One of my more acute issues was some variant of separation anxiety. It proved rather resistant to the talking cure, so when I was about eight, my mom took a more proactive approach. On a Saturday afternoon, she drove me to the elementary school I was then attending, sat me at the front bench with a pad of paper, and left me there for some 20 minutes. Though it was a nice enough day there was not a soul in sight as far as I can recall, save two older girls who walked up, asked me what I was doing and, upon hearing my candid reply, looked at each other in understandably perplexed silence before walking away.

Having carried that experiment with the austere dignity of a John C. Calhoun portrait, this pattern would hold for much of my childhood and adolescence. Even in college I was propelled along through Mom forcing me, from 70 miles away, to join things and be social. Though the specific moments of “strong encouragement” were beneficial at select turns, it left an enduring impression on me. If I was to improve at all, it was through effort. Even misfired effort done in good faith, I convinced myself, would bare some reward. I don’t think I was quite right there, but even so, I took it upon myself to assume a self-presentation that was outgoing. I accepted invitations, solicited my time and services, developed personal charm, and traveled alone more often to unfamiliar places, all in the hope of forging a network where I didn’t always have to be so fucking gregarious.

Success was not always consistent, but every time it came it left me wondering why I hadn’t done this sooner. What a revelation it was that being normal wasn’t very hard at all with some practice. In fact I had come to realize that I enjoyed talking to people and could even be very easy going in new company. It was a slow but illuminating education on how humanity kept moving.

But every time I think I have the norm pegged, its mysterious keepers pull the rug up from under me.

“Do you know someone who needs hours alone every day,” writes Jonathan Rauch. “Who loves quiet conversations about feelings or ideas, and can give a dynamite presentation to a big audience, but seems awkward in groups and maladroit at small talk?” This is the opening passage to his 2003 Atlantic article, “Caring for Your Introvert.” In it, Rauch declares himself and others as part of a little-known, perhaps even oppressed “orientation” (emphasis his), who are neither consistently shy nor misanthropic but who are nonetheless tired by people. And they would like some goddamn recognition.

The worst of it is that extroverts have no idea of the torment they put us through. Sometimes, as we gasp for air amid the fog of their 98-percent-content-free talk, we wonder if extroverts even bother to listen to themselves. Still, we endure stoically, because the etiquette books—written, no doubt, by extroverts—regard declining to banter as rude and gaps in conversation as awkward. We can only dream that someday, when our condition is more widely understood, when perhaps an Introverts’ Rights movement has blossomed and borne fruit, it will not be impolite to say “I’m an introvert. You are a wonderful person and I like you. But now please shush.”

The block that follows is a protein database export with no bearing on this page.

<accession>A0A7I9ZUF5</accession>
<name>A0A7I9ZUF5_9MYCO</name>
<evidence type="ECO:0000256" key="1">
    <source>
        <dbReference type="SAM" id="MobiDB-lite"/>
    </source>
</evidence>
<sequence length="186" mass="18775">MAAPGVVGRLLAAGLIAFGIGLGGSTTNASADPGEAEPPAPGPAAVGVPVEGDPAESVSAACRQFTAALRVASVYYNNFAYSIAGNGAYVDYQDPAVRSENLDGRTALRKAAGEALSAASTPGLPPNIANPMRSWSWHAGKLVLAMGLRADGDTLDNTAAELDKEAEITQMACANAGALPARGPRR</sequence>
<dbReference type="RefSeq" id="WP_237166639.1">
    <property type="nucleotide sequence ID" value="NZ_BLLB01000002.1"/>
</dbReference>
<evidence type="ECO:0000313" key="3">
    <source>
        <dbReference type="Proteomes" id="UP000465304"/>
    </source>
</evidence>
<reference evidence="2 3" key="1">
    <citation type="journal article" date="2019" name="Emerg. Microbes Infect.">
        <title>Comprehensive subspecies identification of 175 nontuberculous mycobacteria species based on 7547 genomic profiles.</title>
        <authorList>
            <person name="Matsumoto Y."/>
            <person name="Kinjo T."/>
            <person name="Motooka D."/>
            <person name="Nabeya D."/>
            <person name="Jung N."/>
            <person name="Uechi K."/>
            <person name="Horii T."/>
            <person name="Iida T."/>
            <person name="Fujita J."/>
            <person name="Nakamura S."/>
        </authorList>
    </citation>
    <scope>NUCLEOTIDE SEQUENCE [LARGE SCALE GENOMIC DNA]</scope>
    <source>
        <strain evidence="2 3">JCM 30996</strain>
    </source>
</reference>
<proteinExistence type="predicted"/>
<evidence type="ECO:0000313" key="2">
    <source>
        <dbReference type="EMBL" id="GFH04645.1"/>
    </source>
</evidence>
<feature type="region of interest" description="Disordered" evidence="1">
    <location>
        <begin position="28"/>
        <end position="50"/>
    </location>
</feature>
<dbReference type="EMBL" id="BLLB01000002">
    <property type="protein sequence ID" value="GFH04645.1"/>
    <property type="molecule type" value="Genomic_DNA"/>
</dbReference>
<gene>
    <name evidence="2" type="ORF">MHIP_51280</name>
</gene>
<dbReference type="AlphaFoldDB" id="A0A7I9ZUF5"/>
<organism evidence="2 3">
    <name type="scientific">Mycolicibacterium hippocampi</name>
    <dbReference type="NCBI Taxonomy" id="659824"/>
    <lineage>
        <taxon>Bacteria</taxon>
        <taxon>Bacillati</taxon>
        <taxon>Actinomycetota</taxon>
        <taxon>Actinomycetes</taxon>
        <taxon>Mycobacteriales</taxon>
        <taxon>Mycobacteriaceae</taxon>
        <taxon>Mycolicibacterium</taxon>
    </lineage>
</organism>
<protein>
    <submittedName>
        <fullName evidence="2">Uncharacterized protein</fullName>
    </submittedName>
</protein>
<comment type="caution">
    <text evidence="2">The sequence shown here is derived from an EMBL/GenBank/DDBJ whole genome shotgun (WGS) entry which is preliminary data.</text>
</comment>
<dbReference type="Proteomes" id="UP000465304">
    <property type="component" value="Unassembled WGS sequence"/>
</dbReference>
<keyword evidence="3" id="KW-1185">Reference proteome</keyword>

There’s quite a bit tongue being planted in cheek here, but it’s hard to otherwise see this as a catalytic document for an emergent national mood. I had known nothing of introverts or the Myers-Briggs test until a few years ago. Now the content farm is bountiful in the introversion crop. Psychology Today gives “Nine Signs You’re Probably an Introvert.” The Huffington Post boasted 23 more. The process, it seems, is to confirm one’s introversion and to report to Buzzfeed in perpetuity. A joke that Buzzfeed assures “will make introverts laugh more than they should” is a tweet that simply reads “Can’t. On eternity leave.”

I suspend judgment as to whether the wave of introversion is sincerely felt or part of an ongoing trend (I can’t recall where the Myers-Briggs classifications were likened to astrology for the Neil deGrasse Tyson set, but it works). Its impact is more certain to me, and it’s proving at the very least to be competitive with other social phenomena (Trumpism, heroin) for long-term tangibility and consequentialism.

Ever since it was profiled in Fast Company earlier this week, the service startup Bodega has been pilloried without relent on social media. Founded by former Google employees, Bodega “sets up five-foot-wide pantry boxes filled with non-perishable items you might pick up at a convenience store. An app will allow you to unlock the box and cameras powered with computer vision will register what you’ve picked up, automatically charging your credit card. The entire process happens without a person actually manning the ‘store.’” The pantries are designed for multiple locations: gyms, offices, apartment and dorm complexes, etc.